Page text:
Unreal Nature

August 24, 2017

The Moment Passed

Filed under: Uncategorized — unrealnature @ 5:32 am

… The moment passed, the gallery closed, he turned forty, and the roar of the twenties could be heard in the distance.

Continuing through Modern Art and America: Alfred Stieglitz and His New York Galleries by Sarah Greenough (2000):

… While [Marsden] Hartley, [Georgia] O’Keeffe, and [Paul] Strand [whose work were featured in 291’s last shows] had made dazzlingly inventive works between 1915 and 1917, in the years immediately thereafter all struggled to find a style, subject matter, and a vision that matched the intensity and originality of their early accomplishments. Stieglitz, perhaps more so than these artists, realized they were just beginning. In June 1917, only two months after the United States declared war on Germany, he closed 291.

Stieglitz recognized the truth that Picabia and de Zayas had articulated: much servile imitation and little true understanding of modernism existed in America, and the country still did not possess a supporting structure to nurture artists like Hartley, Marin, O’Keeffe, or Strand, and allow them to mature. As he asked in 1916: “Is the American really interested in painting as a life expression? Is he really interested in any form of art?” That would be both his question and his challenge in the 1920s.

[ … ]

… Between 1906, when he returned with wife and baby to Paris, and 1914, when he fled before the advancing German troops, Edward Steichen (or “Eduard,” as he was then known) served as the right-hand man for Alfred Stieglitz in his “fight” for modern art at the 291 gallery. Whereas Stieglitz, fifteen years his senior, had risen to international celebrity within photographic circles during the 1890s, Steichen, only twenty-seven when he settled back on the boulevard du Montparnasse, had two things that Stieglitz lacked: he was trained as a painter (as well as a photographer) and he had spent 1900 to 1902 meeting key people in the Paris art world and improving his French.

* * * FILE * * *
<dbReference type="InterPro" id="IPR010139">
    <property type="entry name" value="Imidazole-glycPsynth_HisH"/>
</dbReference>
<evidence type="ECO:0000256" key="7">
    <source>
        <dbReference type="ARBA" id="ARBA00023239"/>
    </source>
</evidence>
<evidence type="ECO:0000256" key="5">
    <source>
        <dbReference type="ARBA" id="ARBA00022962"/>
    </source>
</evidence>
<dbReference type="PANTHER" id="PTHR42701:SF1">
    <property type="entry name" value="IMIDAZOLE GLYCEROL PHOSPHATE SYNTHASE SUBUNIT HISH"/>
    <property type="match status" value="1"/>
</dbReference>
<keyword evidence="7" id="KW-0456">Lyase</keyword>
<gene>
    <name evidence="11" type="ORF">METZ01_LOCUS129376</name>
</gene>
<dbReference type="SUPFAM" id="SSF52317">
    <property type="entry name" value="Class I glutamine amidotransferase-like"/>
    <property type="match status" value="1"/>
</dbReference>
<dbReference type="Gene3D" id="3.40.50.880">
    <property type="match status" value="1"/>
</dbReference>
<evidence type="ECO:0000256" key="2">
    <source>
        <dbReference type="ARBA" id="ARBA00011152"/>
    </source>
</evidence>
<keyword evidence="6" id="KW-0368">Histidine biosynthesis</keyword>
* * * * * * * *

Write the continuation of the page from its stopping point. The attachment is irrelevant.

[line break added] More comfortable in German-speaking countries and unfamiliar with studio jargon, Stieglitz played Dante to Steichen’s Virgil as his ambitions for 291 extended beyond photography to include already established “fine arts.” But the play of power between Stieglitz and Steichen ran in both directions, with Stieglitz holding the purse strings and making the final decisions on whether what Steichen proffered would be shown. He also found his own artists, and listened to rival voices offering alternative talents.

Steichen’s exuberant labor for 291 was not merely about promoting advanced art or supporting his starving friends in Paris. It was about making America a better place in which creative people could play a role and be free to express themselves. Like the British socialist H.G. Wells who in 1906 found himself doubting the wisdom and sustainability of unfettered material progress, Steichen turned to Europe to find a culture that valued the spiritual and the beautiful.

[line break added] In 1918, greeted as the saviors of France, Steichen and his countrymen could in contrast feel proud of Yankee courage and technology. The 291 gallery had provided a “cause” for rebel Steichen when he needed it. The moment passed, the gallery closed, he turned forty, and the roar of the twenties could be heard in the distance.

My most recent previous post from Greenough’s book is here.




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